In this paper I study the asset pricing implications of the real business cycle (RBC) model with monetary effects. The goal is to reexamine the most notorious puzzles in the asset pricing theory, namely, the equity premium puzzle, the fact that stock market returns consistently outperform Treasury bills by nearly six percent on average, and the risk-free puzzle, the fact that Treasury bills offer too low returns on average. Up to date research on the RBC models has mostly focused on the models that did not allow for any role for money. Plosser (1989) has shown that such models are empirically problematic.1 Several studies show that standard RBC models have also problems matching important features of the dynamics of U.S. asset prices Lettau, 2003, Lettau and Uhlig, 2002 and Rouwenhurst, 1995. Other authors document some success by introducing various frictions such as capital adjustment costs (Jermann, 1998), habit formation Boldrin et al., 2001 and Jermann, 1998, labor market frictions (Danthine & Donaldson, 2002), limited stock market participation (Guvenen, 2009), and idiosyncratic risk (Cárceles-Poveda, 2005). Despite some progress has been made towards studying asset pricing implications in the RBC models, it is clear that explaining asset prices in production economies remains challenging. One of the omitted economic variables in the analysis is money. Some researchers, including King and Plosser (1984), Eichenbaum and Singleton (1986) and Cooley and Hansen (1995) build RBC models with money, but they do not study implications for asset pricing. On the other hand, research that explores key asset pricing facts in the RBC framework, does not include monetary variables. This paper aims to fill this significant gap in the literature. One exception is a recent paper by Buraschi and Jiltsov (2005), who consider a structural monetary version of a real business cycle model with taxes and endogenous monetary policy. However, they examine bond pricing implications only. Monetary variables play important role in the asset pricing. In particular, Marshall (1992) shows that real returns are positively correlated with the growth rate of money in the economy, while Patelis (1997) finds that monetary policy variables are significant in predicting future excess returns. Recent empirical evidence suggests that unexpected monetary policy shocks have a significant impact on equity prices. Bernanke and Kuttner (2005) show that a hypothetical 25-basis point cut in the Federal Reserve funds target rate leads to about a 1% increase in broad stock indices. Challe and Giannitsarou (2010) provide similar empirical evidence of the adverse effect of the unexpected monetary shock on the stock market: they show that 1% unexpected increase in the nominal short rate results in the negative impact ranging from −2% to −9% in US and European countries. My work is also related to Bakshi and Chen (1996) who solve simultaneously for the price level, inflation, asset prices, and derive real and nominal term structures in the monetary asset pricing model. However, neither of the above papers discusses the direct effect of the monetary shocks to the equity premium and the risk-free rate puzzles, which is the focus of this paper. Money can be introduced in the RBC model in two ways. One can model it via defining cash-in-advance economy where money is held to facilitate consumption transactions (see, e.g., Alvarez et al., 2002, Christiano and Eichenbaum, 1992, Christiano and Eichenbaum, 1995, Fuerst, 1992, Giovanni and Labadie, 1991, Grossman and Weiss, 1983 and Marshall, 1992). Another way to model money is to define preferences over consumption and real monetary holdings (see, e.g., Brock, 1974, Brock, 1975 and Bakshi and Chen, 1996). The rationale for the latter approach is the assumption that money is held to provide a transaction service to consumption.2Feenstra (1986) shows that including real cash balances in the utility function is equivalent to including money as liquidity cost in the budget constraint (cash-in-advance economies). I follow the second approach in the paper. Mechanically, money-in-the-utility modeling is beneficial for dealing with asset prices. In the model, a representative agent has non-separable preferences over consumption and real cash balances.3 A representative agent invests in nominal bonds, real bonds, and equity shares. Firms are maximizing their profits subject to the capital accumulation constraint. Government supplies money into the economy according to some exogenously specified stochastic process. There are two imperfectly correlated shocks in the economy: technology shock and monetary shock. I contribute to the growing literature on asset pricing implications in the RBC models in two ways. First, I provide approximate closed-form solutions of the RBC model monetary effects (henceforth, MRBC model) by using log-linearization technique developed in Campbell (1994). Because money growth is uncertain and not perfectly correlated with stock returns, it is impossible to solve exactly the set of Euler equations in my model, so the budget constraint, the law of motion for capital and Euler equations are log-linearized. Then I solve for the elasticities of macroeconomic variables with respect to the state variables using the method of undetermined coefficients. On this front, my model extends the monetary asset pricing model of Bakshi and Chen (1996), who endogenously determine the price level, inflation, asset prices, nominal and real term structures of interest rates, but leave consumption process exogenous. In contrast, I solve for consumption level, which is a function of macroeconomic elasticities and state variables.4 The advantage of loglinear approximations lies in the possibility to show the direct effect of technology and monetary shocks on the endogenous variables. Other examples of the application of Campbell’s log-linearization technique to study the asset prices in the RBC models include Jermann (1998), Lettau (2003), and Cárceles-Poveda (2005). Second, I derive asset pricing implications of the MRBC model. I reexamine the equity premium puzzle, the risk-free rate puzzle, compute the maximal attainable Sharpe ratio, and derive approximate analytical solution for the inflation risk premium. It is possible to solve for the latter because of the presence of nominal and real bonds in the economy. While it is standard in the literature to evaluate the model performance against historical equity premium and volatility of the risk-free rate, estimation of the inflation risk premium has received a lot of attention rather recently (see, e.g., D’Amico et al., 2008, Ang et al., 2008, Grishchenko and Huang, 2010 and Haubrich et al., 2009). This is an additional dimension in which I extend the study of Bakshi and Chen (1996) who do not consider asset pricing implications of their model. Third, I calibrate the model using the standard set of parameters in the related literature. The MRBC model produces equity premium, which is low compared with historical one, although higher than in the standard RBC models. However, the model yields plausible estimates of Sharpe ratio and inflation risk premium for reasonable values of relative risk aversion (RRA), which vary between 6 and 10.5 When consumption and money holdings have equal weight in the utility function, the equity premium is 0.10% per quarter. As the weight on consumption decreases and on money increases, the equity premium increases: for example, the equity premium is 0.20% per quarter when consumption weight in the utility is 30%. Such an effect is also present when calibrating the risk-free rate volatility. Fixing γ = 10, volatility of the risk-free rate is roughly 0.15% per quarter when consumption and money holdings enter into the utility function with equal weights; it is 0.5% per quarter when the weight on consumption in the utility is around 30%. These estimates are lower than historically observed values of the equity premium (2% per quarter) and the volatility of the risk-free rate (0.8% per quarter), yet they compare favorably with the asset pricing quantities implied by the standard RBC model. Next, I check the performance of the model regarding Sharpe ratio to see how well the model can fit the second moments, or the equity return volatility. I show that Sharpe ratio is reasonable in my model for reasonable values of γ and/or relative weight of consumption and money in the utility function. When γ = 6, Sharpe ratio is equal to 0.26 for a permanent technological shock and equal weight on consumption and money in the utility function, which is in the ball-park with historical Sharpe ratio of 0.27. In the same situation, for higher γ (around 10), Sharpe ratio becomes close to 0.30 for a fairly persistent technological shock. When consumption weight converges to one, Sharpe ratio decreases so the model does not have the ability to match the moments of aggregate asset prices, judging by the magnitude of the maximal Sharpe ratio. Lastly, the model allows to use nominal and real bonds in the model to calibrate the short-term inflation risk premium. Thus, three-month inflation risk premium estimate is about 5 basis points (on the annual basis). These estimates indicate that the short-term inflation risk is indeed quite low. These estimates are roughly consistent with other estimates in the literature. Grishchenko and Huang (2010) report that the long-term inflation risk premium fluctuates between 8 and 13 basis points in the late 2000s, while shorter-term premium is around zero. Although with no general consensus yet, several recent studies (especially those with a focus on the TIPS market) come to a conclusion that the inflation risk premium has become rather low lately, (on average between zero and 30 basis points, see, e.g., Ang et al. (2008)) and so my estimates definitely agree with this evidence. Overall, monetary channel in the real business model results in favorable time-series implications for aggregate asset pricing. Another related literature studies the relevance of the monetary factor in the exchange-type economies for cross-sectional variation in expected asset returns, as opposed to considered time series dimension in my study. In particular, Chan, Foresi, and Lang (1996) and Balvers and Huang (2009) examine cross-sectional asset pricing implications of the (consumption-based) capital asset pricing model(s) augmented with money. In both studies, money serve to lower transaction costs or complete transactions. In those settings, money-based CAPM models outperform CAPM and C-CAPM models using various criteria. Thus, monetary factor has some explanatory power for the cross-sectional variation of asset returns as well. Of course, a natural question arises how accurate loglinear approximations are. There is a long tradition in this literature to use loglinear approximations in the RBC framework (see, e.g., Kydland and Prescott, 1982, King et al., 1988, Campbell, 1994, Lettau, 2003 and Cárceles-Poveda, 2005). Taylor and Uhlig (1990) compare various solution methods for RBC models. Jermann (1998) compares loglinear approximations with numerical solutions and concludes that the former ones are quite accurate. In addition, Lettau (2003) notes that the loglinear approximations perform well enough when the variance of the technology shock is not too high, which is the case in his and my papers. The variance of the monetary shock is quite small too. This lends credibility to loglinear solution in the MRBC model. Although numerical solutions might be desirable because some of the higher order effects could be incorporated in the dynamics of asset prices, loglinear approximations have advantage over numerical methods because of the possibility to evaluate a direct effect of some channels to the quantities in question.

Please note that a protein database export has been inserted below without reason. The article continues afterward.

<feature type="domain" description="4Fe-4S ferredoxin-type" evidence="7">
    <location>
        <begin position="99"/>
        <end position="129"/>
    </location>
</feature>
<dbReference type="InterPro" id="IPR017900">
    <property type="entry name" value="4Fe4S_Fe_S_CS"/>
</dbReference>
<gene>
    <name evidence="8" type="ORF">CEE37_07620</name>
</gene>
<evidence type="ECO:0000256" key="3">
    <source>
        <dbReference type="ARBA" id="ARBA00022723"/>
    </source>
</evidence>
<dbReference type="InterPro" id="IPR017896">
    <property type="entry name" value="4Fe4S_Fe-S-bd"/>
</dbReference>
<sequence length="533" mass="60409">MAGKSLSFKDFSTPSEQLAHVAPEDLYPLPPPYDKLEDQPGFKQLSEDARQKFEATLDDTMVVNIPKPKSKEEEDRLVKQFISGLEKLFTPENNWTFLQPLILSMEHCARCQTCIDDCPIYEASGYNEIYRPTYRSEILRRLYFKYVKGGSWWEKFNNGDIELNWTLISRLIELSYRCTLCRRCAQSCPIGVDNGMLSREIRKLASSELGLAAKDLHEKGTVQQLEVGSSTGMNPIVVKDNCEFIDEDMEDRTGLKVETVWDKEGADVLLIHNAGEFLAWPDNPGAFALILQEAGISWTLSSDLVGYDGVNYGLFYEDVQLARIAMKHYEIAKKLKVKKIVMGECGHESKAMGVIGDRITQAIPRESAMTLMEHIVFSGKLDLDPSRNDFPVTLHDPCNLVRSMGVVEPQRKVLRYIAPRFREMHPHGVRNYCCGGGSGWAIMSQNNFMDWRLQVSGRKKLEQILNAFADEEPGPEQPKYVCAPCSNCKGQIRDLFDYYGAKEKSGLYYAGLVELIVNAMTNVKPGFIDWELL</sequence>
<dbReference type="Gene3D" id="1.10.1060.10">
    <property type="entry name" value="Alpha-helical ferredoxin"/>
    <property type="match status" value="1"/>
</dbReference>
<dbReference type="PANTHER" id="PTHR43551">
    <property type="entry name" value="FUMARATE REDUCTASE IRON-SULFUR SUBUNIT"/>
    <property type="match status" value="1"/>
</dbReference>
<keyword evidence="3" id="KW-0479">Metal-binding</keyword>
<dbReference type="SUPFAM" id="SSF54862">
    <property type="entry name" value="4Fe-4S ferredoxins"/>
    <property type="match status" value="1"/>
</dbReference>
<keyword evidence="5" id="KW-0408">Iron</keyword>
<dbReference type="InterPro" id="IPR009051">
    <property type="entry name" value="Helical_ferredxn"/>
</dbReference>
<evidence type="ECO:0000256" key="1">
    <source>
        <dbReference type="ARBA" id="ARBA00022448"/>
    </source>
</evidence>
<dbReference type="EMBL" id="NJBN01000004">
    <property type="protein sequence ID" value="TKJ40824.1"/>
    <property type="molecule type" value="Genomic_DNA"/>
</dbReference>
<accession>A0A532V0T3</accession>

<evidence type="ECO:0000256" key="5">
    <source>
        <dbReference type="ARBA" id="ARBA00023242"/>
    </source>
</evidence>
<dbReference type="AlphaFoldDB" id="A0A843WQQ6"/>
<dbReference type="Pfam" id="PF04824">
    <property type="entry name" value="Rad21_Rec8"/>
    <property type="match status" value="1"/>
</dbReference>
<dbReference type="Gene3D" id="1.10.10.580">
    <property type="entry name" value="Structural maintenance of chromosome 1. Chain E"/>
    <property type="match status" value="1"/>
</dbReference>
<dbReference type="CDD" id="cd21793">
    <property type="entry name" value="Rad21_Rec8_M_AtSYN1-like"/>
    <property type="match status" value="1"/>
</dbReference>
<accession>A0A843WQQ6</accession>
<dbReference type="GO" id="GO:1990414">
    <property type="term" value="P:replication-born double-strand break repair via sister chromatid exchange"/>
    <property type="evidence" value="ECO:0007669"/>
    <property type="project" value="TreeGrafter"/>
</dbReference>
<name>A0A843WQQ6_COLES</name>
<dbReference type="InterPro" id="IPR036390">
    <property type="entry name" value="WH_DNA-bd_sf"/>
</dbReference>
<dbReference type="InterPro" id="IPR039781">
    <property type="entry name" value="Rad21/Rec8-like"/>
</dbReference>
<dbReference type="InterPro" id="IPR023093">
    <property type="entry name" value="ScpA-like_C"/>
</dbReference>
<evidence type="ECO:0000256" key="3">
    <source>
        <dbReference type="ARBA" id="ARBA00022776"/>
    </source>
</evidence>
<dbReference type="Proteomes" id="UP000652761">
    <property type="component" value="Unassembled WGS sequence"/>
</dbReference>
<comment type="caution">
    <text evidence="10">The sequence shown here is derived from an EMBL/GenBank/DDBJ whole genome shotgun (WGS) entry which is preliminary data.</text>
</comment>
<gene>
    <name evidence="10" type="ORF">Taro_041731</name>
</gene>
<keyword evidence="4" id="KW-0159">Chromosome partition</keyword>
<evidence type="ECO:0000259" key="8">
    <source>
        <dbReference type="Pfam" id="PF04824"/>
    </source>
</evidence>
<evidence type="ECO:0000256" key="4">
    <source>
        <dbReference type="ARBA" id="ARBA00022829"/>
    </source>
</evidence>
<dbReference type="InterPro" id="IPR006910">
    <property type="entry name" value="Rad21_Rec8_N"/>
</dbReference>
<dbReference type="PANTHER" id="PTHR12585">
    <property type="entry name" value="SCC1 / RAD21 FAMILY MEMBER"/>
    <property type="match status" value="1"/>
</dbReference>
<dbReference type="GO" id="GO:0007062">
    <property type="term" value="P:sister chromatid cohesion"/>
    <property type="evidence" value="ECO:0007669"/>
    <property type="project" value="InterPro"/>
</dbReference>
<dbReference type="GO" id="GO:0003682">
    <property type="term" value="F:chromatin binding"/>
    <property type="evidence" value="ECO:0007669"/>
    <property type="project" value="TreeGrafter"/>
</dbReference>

نتیجه گیری انگلیسی
This paper derives approximate analytical solutions for the real business cycle model with monetary shocks. It reexamines then the aggregate asset pricing quantities such as, the equity premium, the risk-free rate volatility, Sharpe ratio, and inflation risk premium in the context of the model. The model extends growing literature on exploring asset pricing models in production economies by adding a monetary channel into the real business cycle model. The paper aims to close the gap between macroeconomic literature that studies real business cycle models with monetary effects and the literature that studies asset pricing implications of real business models without role of money in them. I contribute to the literature on the real business cycle models by showing that incorporating monetary effects provides additional important dimension that makes certain progress towards reconciling the dynamics of aggregate asset prices within full-fledged real business cycle framework. In the model households value not only consumption but also real monetary holdings. In the data, aggregate consumption and monetary aggregates are positively correlated. For this reason, increased volatility of the stochastic discount factor leads to a higher equity premium with realistic values of risk aversion than in otherwise standard real business cycle model. The driving force behind the result is non-separability of consumption and real monetary holdings in the utility function. I derive approximate analytical solutions for consumption, capital stock, price level, and asset prices using the log-linearization technique of Campbell (1994). The macroeconomic variables and asset prices are functions of the deep parameters of the model and the elasticities of endogenous variables with respect to state variables. The elasticities are computed using an extended Campbell’s method. The model is calibrated to the historical US quarterly data. Higher weight on real monetary holdings increases the importance of the monetary channel in the model and results in the higher equity premium. As expected, lower weight on real monetary holdings results in the lower equity premium, yet the latter one is twice as large than in the real business cycle model without monetary effects. The equity premium is driven not only by the covariance of consumption growth with real risky returns, but also by the covariance of monetary growth with asset returns and the covariance of inflation with asset returns. The real risk-free rate is the sum of four ARMA(2,1) processes and AR(1) process. I discuss special cases of permanent and transitory shocks. When both shocks are permanent, the risk-free rate reduces to the sum of AR(1) processes, representing the sum of technology and monetary shocks. Alternatively, when both shocks are transitory, the risk-free rate reduces to the sum of two white noise processes. Joint effect of two shocks depends on the parameter value of the relative risk aversion coefficient. It is important to note that Sharpe ratio in the model is consistent with the historical one for fairly persistent technology shock, equal weight on consumption and real money holdings, and for reasonable levels of risk aversion, that is, between 6 and 10. I also solve for the spread between nominal and real rates and obtain the estimate of the three-month inflation risk premium. Inflation risk premium depends on covariance of inflation with consumption and monetary growth. Its value obtained in the paper is close to zero, indicates a low short-term inflation risk, and in the ball park with the estimates of inflation risk premia in recent literature. Overall, these results suggest that the monetary real business cycle model has advantage over standard real business cycle models in explaining the key asset pricing facts, and therefore, the monetary channel in real business models should not be ignored.